IFTA Tax, who pays, and who doesn’t?

The 3rd quarter of the year ended just a few days ago and trucking companies all over the country are reconciling fuel purchases and miles driven to ensure proper International Fuel Tax Agreement (IFTA) tax filings. If you are not in the trucking business, IFTA is just another acronym to be thrown around, but here is a quick run down so that you can look smart at social gatherings or answer a jeopardy question in the future.

What is IFTA?

According to the Wyoming State Department, “IFTA is an agreement among most U.S. states and Canadian provinces to simplify the reporting of fuel used by motor carriers operating in more than one jurisdiction. People who operate qualified motor vehicles are subject to IFTA licensing.

A qualified motor vehicle is a motor vehicle used, designed or maintained for transportation of people or property and:  

  • Having two axles and a gross vehicle weight or registered gross vehicle weight exceeding 26,000 pounds or 11,793 kilograms; or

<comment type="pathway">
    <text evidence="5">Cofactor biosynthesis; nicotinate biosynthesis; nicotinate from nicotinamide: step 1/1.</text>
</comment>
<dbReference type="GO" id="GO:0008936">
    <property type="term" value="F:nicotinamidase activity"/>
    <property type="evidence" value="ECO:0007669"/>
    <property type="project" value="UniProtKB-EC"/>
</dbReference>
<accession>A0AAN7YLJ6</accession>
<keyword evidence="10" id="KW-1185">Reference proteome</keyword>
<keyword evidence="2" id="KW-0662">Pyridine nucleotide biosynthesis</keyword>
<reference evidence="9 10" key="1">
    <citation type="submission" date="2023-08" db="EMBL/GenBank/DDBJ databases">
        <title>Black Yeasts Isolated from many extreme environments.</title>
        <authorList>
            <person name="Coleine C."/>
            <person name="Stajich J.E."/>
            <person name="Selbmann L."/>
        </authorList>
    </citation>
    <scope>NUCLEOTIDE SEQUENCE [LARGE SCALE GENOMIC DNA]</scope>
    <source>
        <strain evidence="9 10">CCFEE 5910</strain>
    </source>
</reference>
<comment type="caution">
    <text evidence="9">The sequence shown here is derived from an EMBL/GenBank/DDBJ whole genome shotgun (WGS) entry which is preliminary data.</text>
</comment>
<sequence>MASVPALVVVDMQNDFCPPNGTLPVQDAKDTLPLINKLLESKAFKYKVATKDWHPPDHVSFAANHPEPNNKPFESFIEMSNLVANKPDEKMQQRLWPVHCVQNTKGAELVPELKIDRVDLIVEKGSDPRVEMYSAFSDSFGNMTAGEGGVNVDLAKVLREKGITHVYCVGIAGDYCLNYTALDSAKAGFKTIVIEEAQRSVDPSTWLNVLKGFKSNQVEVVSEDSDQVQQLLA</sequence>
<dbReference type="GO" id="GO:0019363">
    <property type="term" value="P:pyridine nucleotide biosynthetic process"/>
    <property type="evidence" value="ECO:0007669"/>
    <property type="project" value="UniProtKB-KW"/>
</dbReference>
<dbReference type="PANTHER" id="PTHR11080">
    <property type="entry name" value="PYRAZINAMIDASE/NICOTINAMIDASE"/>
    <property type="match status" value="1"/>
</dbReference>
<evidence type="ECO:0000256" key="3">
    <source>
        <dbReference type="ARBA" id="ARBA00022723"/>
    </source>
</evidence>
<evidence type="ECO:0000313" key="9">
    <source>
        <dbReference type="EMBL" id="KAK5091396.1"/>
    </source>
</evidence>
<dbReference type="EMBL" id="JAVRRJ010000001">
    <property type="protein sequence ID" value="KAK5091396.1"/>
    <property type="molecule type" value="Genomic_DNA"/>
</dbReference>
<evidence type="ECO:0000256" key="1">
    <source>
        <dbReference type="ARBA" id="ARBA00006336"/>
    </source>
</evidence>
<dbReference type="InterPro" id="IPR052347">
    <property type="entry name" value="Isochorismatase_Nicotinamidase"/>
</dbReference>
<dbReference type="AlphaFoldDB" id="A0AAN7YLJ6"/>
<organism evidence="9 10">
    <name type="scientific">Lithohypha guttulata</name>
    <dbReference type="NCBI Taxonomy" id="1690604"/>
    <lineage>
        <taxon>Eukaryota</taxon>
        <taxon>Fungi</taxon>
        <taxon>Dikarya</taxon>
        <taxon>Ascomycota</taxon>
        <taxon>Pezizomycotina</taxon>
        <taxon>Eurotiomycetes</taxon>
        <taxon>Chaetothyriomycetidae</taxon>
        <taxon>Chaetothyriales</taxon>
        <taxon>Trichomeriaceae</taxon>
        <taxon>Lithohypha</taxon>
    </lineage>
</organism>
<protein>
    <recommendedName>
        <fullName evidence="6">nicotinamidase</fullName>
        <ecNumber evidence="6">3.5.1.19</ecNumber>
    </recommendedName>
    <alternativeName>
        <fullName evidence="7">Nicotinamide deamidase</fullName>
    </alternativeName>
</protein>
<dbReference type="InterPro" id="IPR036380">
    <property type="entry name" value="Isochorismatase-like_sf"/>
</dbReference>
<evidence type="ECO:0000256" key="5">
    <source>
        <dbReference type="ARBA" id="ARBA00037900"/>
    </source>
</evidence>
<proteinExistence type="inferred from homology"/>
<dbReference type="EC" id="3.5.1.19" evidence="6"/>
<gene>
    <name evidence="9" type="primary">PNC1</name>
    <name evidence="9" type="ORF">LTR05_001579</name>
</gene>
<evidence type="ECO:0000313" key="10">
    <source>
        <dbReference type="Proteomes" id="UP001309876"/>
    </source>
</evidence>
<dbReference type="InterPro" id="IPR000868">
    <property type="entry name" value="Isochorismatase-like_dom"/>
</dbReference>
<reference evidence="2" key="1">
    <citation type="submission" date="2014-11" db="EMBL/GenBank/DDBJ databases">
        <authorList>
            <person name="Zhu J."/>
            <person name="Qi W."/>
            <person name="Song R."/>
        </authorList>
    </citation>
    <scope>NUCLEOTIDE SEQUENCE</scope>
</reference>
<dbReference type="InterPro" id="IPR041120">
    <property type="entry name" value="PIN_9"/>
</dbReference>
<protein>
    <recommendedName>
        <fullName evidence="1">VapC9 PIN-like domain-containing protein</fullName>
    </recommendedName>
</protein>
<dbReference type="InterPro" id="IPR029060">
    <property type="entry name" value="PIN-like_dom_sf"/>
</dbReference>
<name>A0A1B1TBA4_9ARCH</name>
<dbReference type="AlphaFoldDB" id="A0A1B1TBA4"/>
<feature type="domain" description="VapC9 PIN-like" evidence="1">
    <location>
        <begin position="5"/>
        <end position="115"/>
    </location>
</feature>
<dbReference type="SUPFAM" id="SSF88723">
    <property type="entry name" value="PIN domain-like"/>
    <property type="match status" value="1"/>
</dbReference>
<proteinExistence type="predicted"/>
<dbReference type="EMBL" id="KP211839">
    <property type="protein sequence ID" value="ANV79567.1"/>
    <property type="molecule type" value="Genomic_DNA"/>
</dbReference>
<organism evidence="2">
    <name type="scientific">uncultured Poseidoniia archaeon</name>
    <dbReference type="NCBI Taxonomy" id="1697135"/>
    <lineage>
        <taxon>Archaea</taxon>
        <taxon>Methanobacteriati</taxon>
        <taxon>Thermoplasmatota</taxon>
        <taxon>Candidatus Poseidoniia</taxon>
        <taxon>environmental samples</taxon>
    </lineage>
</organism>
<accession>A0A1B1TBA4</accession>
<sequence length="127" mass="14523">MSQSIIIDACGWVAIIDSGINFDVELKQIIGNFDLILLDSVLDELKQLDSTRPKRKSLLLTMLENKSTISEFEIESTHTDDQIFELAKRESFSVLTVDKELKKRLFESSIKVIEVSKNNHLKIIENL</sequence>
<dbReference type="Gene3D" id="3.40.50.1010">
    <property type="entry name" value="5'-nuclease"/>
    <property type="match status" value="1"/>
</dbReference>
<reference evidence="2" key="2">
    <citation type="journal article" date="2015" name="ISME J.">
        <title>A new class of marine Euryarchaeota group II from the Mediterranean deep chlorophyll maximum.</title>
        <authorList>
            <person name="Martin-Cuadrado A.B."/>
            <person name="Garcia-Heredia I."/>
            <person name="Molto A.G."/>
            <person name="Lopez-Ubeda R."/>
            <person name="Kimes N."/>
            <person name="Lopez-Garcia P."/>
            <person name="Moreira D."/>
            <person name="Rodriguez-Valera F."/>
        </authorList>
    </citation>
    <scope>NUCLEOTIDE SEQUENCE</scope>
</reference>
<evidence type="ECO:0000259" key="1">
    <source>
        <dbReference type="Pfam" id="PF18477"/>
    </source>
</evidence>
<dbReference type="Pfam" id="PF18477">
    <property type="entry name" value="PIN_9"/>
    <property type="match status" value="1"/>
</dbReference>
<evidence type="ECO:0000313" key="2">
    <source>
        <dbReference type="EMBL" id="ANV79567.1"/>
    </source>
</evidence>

• Having three or more axles regardless of weight; or
  • Is used in combination when the weight of such combination exceeds 26,000 pounds or 11,793 kilograms gross vehicle or registered gross vehicle weight.
  • Qualified motor vehicle does not include recreational vehicles.

Base jurisdiction is the member jurisdiction where the qualified motor vehicles are based for registration purposes and where the operational control and operational records of the licensee’s qualified motor vehicle are maintained or can be made available.”

Why does IFTA exist?

According to keeptruckin.com, “Prior to IFTA, truckers were required to obtain fuel permits from every single state they entered. Not only was the process inefficient, but it also meant additional costs in the form of lost time, fuel burned en-route to permit purchasing centers, and the applicable fees. Fleets also had to comply with inconsistent filing periods, rules, definitions, and reporting requirements that involved hours of clerical work. IFTA has established uniformity and efficiency in fuel tax payments among member states. According to estimates, IFTA saves trucking businesses millions of dollars annually in administrative costs.”

When does the government collect IFTA taxes?

IFTA taxes are collected quarterly and the monies are distributed to all the states at the federal level.



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